CAPT AMARINDER HINTS AT MAJOR FINANCIAL DECISIONS IN BUDGET TO FULFILL KEY POLL PROMISES
Author(s): City Air NewsChandigarh, June 5, 2017: Punjab Chief Minister Captain Amarinder Singh on Monday hinted at several major decisions to implement some of the key electoral financial promises of his government in the state budget,...
Chandigarh, June 5, 2017: Punjab Chief Minister Captain Amarinder Singh on Monday hinted at several major decisions to implement some of the key electoral financial promises of his government in the state budget, to be announced later this month.
Addressing a select gathering after launching the India News (Punjab) channel of itv Group, the Chief Minister underlined his commitment to good governance and pointed out that as many as 140 important decisions, which did not have financial implications, were taken by government at the first meeting of the cabinet. The budget will address some of the more financially critical issues, he said, while underlining the need to cut down on wasteful expenditure and increase revenue.
Though he said he could not disclose the announcements likely to be made in the forthcoming budget, the Chief Minister said he was committed to fulfilling every single promise made to the people of Punjab.
Vowing to break the cable nexus of the Akalis, whom he blamed for monopolization of everything, including news, the Chief Minister said the SAD-BJP regime had ruined the state with its corruption and mismanagement, which would be exposed by the white paper his government would soon be releasing.
Once again dismissing the threats from pro-Khalistani elements, including Harjit Singh Sajjan, Captain Amarinder made it clear that he would never welcome the Canadian defence minister, nor would be cowed down by the threats of SJF, which was clearly indulging in cheap publicity.
On the controversial Kashmir `human shield’ issue, the Chief Minister said Major Leetul Gogoi showed exemplary presence of mind to save his mean from imminent death at the hands of rioters. Gogoi had the option of abandoning his mission or shooting his way in and out, which would have resulted in many casualties, Captain Amarinder pointed out, adding that in the major’s place, he would have also done the same thing.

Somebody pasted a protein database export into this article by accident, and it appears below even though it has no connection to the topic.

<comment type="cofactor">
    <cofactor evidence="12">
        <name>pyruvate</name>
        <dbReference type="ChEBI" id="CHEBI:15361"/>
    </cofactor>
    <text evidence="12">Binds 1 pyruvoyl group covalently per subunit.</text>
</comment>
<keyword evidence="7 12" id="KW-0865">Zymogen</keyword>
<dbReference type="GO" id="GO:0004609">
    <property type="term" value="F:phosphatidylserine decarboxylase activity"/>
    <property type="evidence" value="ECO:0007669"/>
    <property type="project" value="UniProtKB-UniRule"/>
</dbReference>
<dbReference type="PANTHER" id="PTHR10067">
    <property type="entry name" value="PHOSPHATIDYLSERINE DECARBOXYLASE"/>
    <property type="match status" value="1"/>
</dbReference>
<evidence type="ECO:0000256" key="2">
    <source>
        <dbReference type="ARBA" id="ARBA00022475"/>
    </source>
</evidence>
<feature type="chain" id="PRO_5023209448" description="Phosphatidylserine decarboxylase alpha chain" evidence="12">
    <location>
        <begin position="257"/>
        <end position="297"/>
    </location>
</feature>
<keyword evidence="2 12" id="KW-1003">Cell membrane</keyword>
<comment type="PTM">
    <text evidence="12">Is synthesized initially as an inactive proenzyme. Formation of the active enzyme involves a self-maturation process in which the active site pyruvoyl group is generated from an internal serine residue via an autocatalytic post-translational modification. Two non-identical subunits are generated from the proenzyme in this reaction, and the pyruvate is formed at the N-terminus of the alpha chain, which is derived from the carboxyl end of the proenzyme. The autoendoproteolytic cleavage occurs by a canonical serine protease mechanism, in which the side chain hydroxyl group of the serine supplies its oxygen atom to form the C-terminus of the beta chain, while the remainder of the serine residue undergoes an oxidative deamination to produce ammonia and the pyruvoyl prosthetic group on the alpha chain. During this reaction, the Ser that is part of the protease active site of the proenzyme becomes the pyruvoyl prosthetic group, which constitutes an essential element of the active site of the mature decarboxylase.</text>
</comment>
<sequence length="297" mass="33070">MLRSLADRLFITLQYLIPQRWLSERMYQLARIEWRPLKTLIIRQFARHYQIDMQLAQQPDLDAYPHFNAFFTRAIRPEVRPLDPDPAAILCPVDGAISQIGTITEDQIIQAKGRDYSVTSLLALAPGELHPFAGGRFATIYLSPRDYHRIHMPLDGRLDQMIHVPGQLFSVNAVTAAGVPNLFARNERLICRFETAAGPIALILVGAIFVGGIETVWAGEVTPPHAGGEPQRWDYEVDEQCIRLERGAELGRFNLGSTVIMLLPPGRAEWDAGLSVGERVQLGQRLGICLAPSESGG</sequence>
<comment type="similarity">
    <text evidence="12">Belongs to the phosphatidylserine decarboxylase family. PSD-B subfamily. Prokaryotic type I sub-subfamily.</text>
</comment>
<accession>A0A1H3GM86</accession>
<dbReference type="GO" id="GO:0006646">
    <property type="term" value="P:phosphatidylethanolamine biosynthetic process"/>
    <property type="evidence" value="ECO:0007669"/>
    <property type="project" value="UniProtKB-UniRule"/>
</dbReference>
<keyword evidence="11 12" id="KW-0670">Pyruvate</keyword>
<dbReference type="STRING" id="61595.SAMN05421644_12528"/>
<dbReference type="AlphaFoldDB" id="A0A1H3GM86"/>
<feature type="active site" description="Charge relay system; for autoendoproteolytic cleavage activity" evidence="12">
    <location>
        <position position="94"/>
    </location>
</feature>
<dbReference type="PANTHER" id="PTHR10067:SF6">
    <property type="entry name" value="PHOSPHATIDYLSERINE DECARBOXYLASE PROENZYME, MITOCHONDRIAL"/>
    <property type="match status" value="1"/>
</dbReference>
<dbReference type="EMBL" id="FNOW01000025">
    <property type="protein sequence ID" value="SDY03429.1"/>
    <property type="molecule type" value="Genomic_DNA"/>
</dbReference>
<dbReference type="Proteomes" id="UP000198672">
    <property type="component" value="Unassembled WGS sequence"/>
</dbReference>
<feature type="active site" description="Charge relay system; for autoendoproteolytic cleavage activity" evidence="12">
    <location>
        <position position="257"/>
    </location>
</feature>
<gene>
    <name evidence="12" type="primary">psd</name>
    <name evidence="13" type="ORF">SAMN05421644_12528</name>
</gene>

The Chief Minister, however, stressed that the job of maintaining peace did not lie with the Army and Kashmir needed a political solution, which only the central and state governments could provide. On a lighter note, he said in response to an audience question that, left to him, he would never have opted out of the Army and would have now become a “retired fauji.’
On the issue of drugs, the Chief Minister minced no words in declaring that his government had successfully broken the backbone of the drugs network, with stringent enforcement leading to choking of supplies, incremental hike in prices and large-scale movement of addicts towards rehabilitation centres.
Talking of the industrial situation in Punjab, Captain Amarinder expressed happiness at the response received from the captains of industry during his meetings in Mumbai and also invited NRIs to invest in the state’s industry.
The Chief Minister also asserted his commitment to maintaining law and order in the state, with special focus on the security and safety of women, saying traditional policing was a priority for his government, which was putting more men on the streets by withdrawing personnel from unnecessary VVIP security.
Commenting on the Punjab assembly poll results, the Chief Minister said while the Akalis were written off at the outset, the Aam Aadmi Party (AAP) had garnered public support initially but soon got exposed as a result of their misgovernance in Delhi and their flirtations with Khalistanis and hardliners. People of Punjab had seen tough times and decided to vote for peace and stability, he added.